Janardan felt the sharp twinge of Dr. Krum's mind and turned to see her approaching the party, a young woman in freshly pressed dress uniform behind her. Greer bristled at his knees, growling.

"It's fine." Janardan tapped the tralvisk's horns. "Stand down."

Janardan didn't much care for Dr. Krum, but that didn't warrant Greer's aggression. The girl behind her certainly didn't. Janardan caught her eyes and gleaned her surface thoughts. She was vaguely familiar in the way that someone met by another murdon - another telepath - left an impression across their minds.

Dietlinde Rosenheim. A Heimdall sergeant, but young and inexperienced. Trepidation oozed from her, shadowing... a worry of humiliation? A lack of self-confidence? The emotions were a jumble.

"Just in time," said Dr. Krum. "Good afternoon, Kutoth, Janardan."

Kutoth dipped his head in a makeshift bow.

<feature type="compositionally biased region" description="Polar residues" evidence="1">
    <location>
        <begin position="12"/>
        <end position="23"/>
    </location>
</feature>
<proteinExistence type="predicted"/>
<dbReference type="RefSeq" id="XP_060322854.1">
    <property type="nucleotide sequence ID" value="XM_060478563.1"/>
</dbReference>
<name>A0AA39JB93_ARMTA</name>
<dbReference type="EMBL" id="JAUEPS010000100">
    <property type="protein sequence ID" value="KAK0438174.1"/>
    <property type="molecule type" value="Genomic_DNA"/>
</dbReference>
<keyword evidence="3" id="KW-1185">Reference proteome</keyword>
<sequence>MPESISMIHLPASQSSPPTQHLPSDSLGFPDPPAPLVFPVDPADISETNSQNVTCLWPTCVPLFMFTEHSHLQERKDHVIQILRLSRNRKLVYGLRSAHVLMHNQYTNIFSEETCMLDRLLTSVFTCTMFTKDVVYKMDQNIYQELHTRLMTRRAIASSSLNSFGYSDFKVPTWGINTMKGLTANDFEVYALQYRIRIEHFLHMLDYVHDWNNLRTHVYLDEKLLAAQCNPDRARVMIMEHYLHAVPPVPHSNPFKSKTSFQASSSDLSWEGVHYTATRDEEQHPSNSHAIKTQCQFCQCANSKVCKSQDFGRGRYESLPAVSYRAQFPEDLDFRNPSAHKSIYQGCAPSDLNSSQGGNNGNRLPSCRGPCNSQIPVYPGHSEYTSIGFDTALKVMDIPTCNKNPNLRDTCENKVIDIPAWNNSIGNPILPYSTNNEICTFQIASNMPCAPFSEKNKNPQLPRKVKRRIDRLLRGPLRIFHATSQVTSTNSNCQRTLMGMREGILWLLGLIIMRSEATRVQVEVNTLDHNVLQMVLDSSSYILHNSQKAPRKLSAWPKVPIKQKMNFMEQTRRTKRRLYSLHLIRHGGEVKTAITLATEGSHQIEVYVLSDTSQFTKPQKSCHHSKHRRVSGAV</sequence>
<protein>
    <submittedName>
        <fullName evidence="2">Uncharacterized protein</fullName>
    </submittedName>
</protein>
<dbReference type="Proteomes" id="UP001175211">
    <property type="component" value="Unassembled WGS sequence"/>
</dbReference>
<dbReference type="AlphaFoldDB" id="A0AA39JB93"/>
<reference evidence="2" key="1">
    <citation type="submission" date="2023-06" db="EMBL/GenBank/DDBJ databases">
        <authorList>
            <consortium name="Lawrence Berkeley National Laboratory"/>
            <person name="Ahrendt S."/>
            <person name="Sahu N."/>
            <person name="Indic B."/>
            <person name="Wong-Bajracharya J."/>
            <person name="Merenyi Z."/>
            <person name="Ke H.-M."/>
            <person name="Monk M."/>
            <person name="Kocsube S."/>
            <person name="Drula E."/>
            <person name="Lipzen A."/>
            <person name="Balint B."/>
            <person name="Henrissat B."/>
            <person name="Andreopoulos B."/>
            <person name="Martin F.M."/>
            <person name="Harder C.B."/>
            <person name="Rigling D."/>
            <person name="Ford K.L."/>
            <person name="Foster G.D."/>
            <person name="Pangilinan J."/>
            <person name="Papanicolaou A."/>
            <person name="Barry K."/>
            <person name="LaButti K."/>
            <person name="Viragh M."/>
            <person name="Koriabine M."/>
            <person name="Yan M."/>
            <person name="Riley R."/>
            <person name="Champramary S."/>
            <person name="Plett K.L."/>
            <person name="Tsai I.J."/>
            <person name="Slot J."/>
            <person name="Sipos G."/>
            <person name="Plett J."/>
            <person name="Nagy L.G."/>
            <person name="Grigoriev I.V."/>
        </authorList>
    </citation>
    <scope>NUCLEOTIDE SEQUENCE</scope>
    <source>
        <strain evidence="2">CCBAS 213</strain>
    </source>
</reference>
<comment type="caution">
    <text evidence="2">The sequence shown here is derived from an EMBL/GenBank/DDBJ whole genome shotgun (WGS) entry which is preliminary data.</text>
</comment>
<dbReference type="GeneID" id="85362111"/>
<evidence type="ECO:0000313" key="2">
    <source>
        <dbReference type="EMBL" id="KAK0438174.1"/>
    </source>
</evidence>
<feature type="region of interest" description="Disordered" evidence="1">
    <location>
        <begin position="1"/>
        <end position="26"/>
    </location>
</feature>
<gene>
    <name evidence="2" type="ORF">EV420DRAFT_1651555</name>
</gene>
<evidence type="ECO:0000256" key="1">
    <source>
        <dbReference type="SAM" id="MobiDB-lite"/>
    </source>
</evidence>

Janardan frowned. "In time for what?" He could have searched Krum's mind, but her thoughts were like chewing glass.

"Shy's arrival." Krum gestured for Dietlinde to come up between them. "Sergeant Rosenheim has some worries that she may not fit the bill as an acceptable candidate."

There was no shock. Janardan assumed the Heimdall would have received an invitation as well, and the name 'Rosenheim' was the most infamous family in the mercenary organization. This unassuming young woman hardly seemed to fit the bill. Shy's ship only just docked and it would likely take them some time to get sorted. Janardan peeled himself away from the welcoming party to approaching the girl.

Fire flashed through her mind as she snapped her gaze to him, defenses and challenge rising to the surface of her thoughts.

"Do you know who I am?" Janardan asked.

Dietlinde's gaze shifted between him and Kutoth. Finally, she nodded. "I'm-"